Knee replacement surgery is a routine procedure offered to patients with severe knee pain due to osteoarthritis. A total knee replacement involves removing the entire knee joint and replacing it with a prosthetic implant, whereas a partial knee replacement entails replacing only the damaged sections of the knee joint and leaving the undamaged sections intact.
Over time, prosthetic implants wear out and need to be replaced. This is because the implant may have become loose or infected, or the patient may be experiencing pain and instability within the joint.
What is a revision knee replacement?
A revision knee replacement is a surgical procedure to remove a damaged implant and replace it with a new one. As orthopaedic surgeons we are keen to delay the need for revision knee replacement surgery for as long as possible as it is a more complicated procedure than an initial knee replacement and recovery can take longer.
A revision knee replacement has a shorter lifespan than the original knee replacement surgery – generally only around 10 years. This is because there is accumulated trauma and scar tissue leading to diminished performance of the implant.
When the surgeon removes the original prosthesis there is less bone remaining to fix the new implant to and the patient may need a bone graft to support it and encourage new bone growth. The procedure takes longer than primary knee replacement surgery and involves greater pre-operative planning and specialise tools.
A recent study carried out by the Musculoskeletal Research Unit at the Bristol Medical School – in conjunction with the Department of Trauma and Orthopaedics at Torbay and South Devon NHS Foundation Trust, the Health and Policy Research Group at the University of Exeter and the National Institute for Health Research at the Bristol Biomedical Research Centre – looked at how long knee replacements last.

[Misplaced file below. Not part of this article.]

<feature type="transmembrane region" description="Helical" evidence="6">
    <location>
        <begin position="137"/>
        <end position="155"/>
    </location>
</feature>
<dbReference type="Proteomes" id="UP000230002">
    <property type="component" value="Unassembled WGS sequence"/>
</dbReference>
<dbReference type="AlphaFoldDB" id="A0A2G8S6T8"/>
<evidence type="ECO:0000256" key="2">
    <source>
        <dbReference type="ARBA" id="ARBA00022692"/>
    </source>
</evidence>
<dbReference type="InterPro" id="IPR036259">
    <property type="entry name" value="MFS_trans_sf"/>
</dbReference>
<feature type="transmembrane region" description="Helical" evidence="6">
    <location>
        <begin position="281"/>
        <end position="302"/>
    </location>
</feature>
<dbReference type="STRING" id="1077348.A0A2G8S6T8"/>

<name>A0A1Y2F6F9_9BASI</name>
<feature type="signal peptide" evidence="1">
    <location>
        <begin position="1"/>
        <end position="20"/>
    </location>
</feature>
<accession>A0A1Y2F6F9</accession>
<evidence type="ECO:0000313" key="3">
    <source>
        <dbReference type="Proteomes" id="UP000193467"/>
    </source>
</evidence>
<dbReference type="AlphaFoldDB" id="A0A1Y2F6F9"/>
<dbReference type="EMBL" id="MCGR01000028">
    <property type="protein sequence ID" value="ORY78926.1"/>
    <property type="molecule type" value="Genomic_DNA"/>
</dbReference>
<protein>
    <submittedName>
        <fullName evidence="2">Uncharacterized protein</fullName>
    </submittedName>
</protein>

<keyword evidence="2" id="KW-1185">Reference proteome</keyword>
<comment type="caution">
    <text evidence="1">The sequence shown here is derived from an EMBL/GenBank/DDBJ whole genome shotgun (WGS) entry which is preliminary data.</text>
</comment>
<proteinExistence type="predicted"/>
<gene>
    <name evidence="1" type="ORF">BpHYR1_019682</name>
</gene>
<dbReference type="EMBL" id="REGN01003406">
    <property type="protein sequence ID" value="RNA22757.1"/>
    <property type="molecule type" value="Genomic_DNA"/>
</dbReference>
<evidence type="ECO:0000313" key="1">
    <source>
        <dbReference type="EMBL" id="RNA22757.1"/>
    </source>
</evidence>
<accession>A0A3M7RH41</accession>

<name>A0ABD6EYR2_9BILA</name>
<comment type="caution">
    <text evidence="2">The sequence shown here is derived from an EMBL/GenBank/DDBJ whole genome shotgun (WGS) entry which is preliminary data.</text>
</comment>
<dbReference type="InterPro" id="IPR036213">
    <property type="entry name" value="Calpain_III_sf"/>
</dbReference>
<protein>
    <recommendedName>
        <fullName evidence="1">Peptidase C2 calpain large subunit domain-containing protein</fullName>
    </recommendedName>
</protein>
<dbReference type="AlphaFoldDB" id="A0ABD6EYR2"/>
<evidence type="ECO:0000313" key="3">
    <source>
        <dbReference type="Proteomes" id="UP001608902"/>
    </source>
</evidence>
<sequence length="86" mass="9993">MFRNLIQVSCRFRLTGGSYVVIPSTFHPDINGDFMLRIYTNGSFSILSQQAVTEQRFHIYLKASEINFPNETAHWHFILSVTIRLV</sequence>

The research team considered 15-year plus survival rates of total and partial knee replacements in patients with osteoarthritis. They reviewed national joint replacement registry reports and extracted the relevant data.
Findings were based on a review of 6490 total hip replacements and 742 partial hip replacements.
The study concluded that 82% of total knee replacements and 70% of partial knee replacements lasted for 25 years.
This is an encouraging statistic as for many older patients the implant will last for the remainder of their natural life.
Signs that you might need revision knee replacement
If you have recently undergone knee replacement surgery, there is a small risk of developing an infection within the implant. Your surgeon will advise you to be vigilant for any unusual swelling, tenderness or fluid leakage. If you notice any of these, you should contact your orthopaedic surgeon immediately who will arrange for a CT or MRI scan to assess what is going on within the joint. You may also need an aspiration procedure to remove fluid from around the joint which is sent to the lab to check for infection.
Over a longer period of time you may experience something called aseptic loosening which is where the bond between the bone and the implant breaks down leading to osteolysis or bone weakening.
Preventing the need for revision knee replacement
If you have undergone knee replacement surgery, your surgeon will advise you how to protect your new joint and reduce the risk of needing revision knee replacement surgery.
Immediately after surgery you will be encouraged to stand and walk as soon as possible and to rehabilitate fully with a programme of exercises to build strength and flexibility.
In the medium to long term, maintaining a healthy weight and avoiding activities that place undue stress on the joint, such as high impact activities like running, jumping or fast court sports, can all help to support your new knee.
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For more information about knee replacements and revision knee replacements, contact us.